The funding for all of Iury's graduate work was made possible by grants to Dr. Amit Tandon from the Office of Naval Research and the National Science Foundation.

What has been your experience working with faculty at UMassD?  

"I am fortunate to have Professor Amit Tandon as my advisor. We work very well together; he gives me freedom to pursue different projects and collaborate with other institutions, but also gives lots of support. 

"It is very hard to live in another country and study in a foreign language. It helps to have an advisor who is not only a great scientist, but who also understands our struggles and cares for his students."  

Does culture play a part in your experience as an international scientist? 

"UMass Dartmouth is a very international university. There are many cultures represented here, and each culture and language brings a different perspective. For example, as I learned English I started to think in both English and Portuguese; language can add layers of meaning to different concepts.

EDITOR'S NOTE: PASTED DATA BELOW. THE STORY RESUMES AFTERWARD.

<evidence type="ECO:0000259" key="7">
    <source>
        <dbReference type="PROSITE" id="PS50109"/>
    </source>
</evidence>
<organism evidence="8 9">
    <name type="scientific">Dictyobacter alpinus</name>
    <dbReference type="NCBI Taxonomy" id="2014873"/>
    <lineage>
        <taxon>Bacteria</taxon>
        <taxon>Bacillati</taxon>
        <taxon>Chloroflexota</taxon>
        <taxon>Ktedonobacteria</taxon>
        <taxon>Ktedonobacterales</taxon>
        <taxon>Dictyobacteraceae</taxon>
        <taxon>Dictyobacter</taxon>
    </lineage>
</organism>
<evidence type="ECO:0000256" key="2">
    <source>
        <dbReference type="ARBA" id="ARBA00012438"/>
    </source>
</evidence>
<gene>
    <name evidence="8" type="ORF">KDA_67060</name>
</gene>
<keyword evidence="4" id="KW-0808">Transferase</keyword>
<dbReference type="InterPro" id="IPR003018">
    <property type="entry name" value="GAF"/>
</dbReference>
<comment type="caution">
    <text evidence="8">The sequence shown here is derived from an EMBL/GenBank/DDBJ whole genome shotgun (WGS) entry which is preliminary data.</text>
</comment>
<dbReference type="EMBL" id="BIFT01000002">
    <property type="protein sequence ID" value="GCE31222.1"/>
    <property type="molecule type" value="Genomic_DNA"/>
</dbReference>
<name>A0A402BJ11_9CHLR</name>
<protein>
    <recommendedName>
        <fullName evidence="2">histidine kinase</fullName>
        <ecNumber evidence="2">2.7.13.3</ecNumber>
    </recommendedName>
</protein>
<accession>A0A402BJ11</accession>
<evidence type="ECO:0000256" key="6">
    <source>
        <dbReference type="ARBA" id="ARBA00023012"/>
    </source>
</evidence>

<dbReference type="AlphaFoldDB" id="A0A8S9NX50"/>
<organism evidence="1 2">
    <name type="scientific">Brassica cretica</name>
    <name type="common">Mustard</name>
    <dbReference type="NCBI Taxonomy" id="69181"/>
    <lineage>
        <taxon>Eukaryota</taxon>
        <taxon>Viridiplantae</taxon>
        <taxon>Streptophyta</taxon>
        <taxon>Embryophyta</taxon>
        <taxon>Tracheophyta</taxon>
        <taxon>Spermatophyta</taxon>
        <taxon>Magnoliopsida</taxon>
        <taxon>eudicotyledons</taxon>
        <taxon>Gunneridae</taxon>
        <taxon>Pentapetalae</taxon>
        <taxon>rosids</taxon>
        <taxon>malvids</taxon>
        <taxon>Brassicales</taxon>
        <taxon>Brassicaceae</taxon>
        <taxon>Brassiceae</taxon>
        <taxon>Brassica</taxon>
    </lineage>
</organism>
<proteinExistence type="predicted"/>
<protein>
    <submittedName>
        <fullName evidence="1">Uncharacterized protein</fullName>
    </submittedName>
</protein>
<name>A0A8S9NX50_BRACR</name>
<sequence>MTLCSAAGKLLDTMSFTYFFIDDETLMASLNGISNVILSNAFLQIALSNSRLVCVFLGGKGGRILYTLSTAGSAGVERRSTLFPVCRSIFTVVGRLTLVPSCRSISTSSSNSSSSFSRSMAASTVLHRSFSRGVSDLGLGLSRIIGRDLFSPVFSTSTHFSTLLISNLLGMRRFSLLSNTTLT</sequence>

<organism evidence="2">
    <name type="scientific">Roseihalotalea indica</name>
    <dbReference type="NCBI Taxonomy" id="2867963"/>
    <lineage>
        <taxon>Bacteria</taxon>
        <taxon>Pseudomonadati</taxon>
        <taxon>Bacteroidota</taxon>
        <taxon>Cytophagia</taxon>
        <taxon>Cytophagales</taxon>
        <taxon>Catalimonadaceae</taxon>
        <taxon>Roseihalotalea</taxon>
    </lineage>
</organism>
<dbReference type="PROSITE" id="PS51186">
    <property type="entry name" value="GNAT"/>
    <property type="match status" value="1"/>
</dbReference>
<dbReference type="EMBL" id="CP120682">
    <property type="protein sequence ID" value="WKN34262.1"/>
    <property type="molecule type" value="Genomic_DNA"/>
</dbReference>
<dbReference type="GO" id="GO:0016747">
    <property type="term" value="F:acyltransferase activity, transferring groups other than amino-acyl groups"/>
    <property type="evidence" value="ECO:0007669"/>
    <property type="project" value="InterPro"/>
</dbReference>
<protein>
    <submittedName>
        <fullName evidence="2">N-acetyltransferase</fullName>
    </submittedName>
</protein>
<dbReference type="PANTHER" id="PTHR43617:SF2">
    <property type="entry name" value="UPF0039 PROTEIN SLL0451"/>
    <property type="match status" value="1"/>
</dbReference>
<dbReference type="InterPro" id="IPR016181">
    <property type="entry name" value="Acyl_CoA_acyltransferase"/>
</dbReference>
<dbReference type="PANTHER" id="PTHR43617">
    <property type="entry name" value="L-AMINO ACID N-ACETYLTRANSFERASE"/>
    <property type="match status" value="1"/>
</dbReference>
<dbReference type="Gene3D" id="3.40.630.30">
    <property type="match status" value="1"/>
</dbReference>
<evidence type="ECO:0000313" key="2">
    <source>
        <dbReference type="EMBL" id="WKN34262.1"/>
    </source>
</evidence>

"As scientists, we often try to separate ourselves from what we observe, but as human beings we are part of these systems we're studying. The work is not completely objective; we all bring our own point of view based on personal experience, culture, memory, and where we come from."  

Do you have a favorite memory of your UMassD experience? 

"I love the community here and how students interact with each other. The Intercampus Marine Science (IMS) Symposium is one of my favorite events at SMAST, it gives us all a chance to see what others are working on."  

What are you most proud of? 

"I have always loved collaborating and doing science together with other researchers. Science should be open and collaborative, not competitive. I'm proud of the collaborations I've been a part of, and the times when my work has been helpful to other scientists." 

Manatee underwater
Photo credit: Unsplash

Tell us about Tico the manatee 

"One example of this type of collaboration happened recently when I was asked to help relocate a manatee to Brazil.  Manatees are considered vulnerable by the International Union for the Conservation of Nature (IUCN). In northeast Brazil, manatees normally give birth in estuaries, but they're losing habitat, causing them to give birth in the ocean which is more dangerous. 

"AQUASIS is a non-governmental organization (NGO) in Brazil that rescues, rehabilitates, and releases manatees that get injured or stranded. They tracked a manatee called Tico that ended up in Venezuela, more than 2,000 miles away from its community. The manatee was found safe, but the repatriation of the animal is a long and cumbersome process that needs to involve both governments."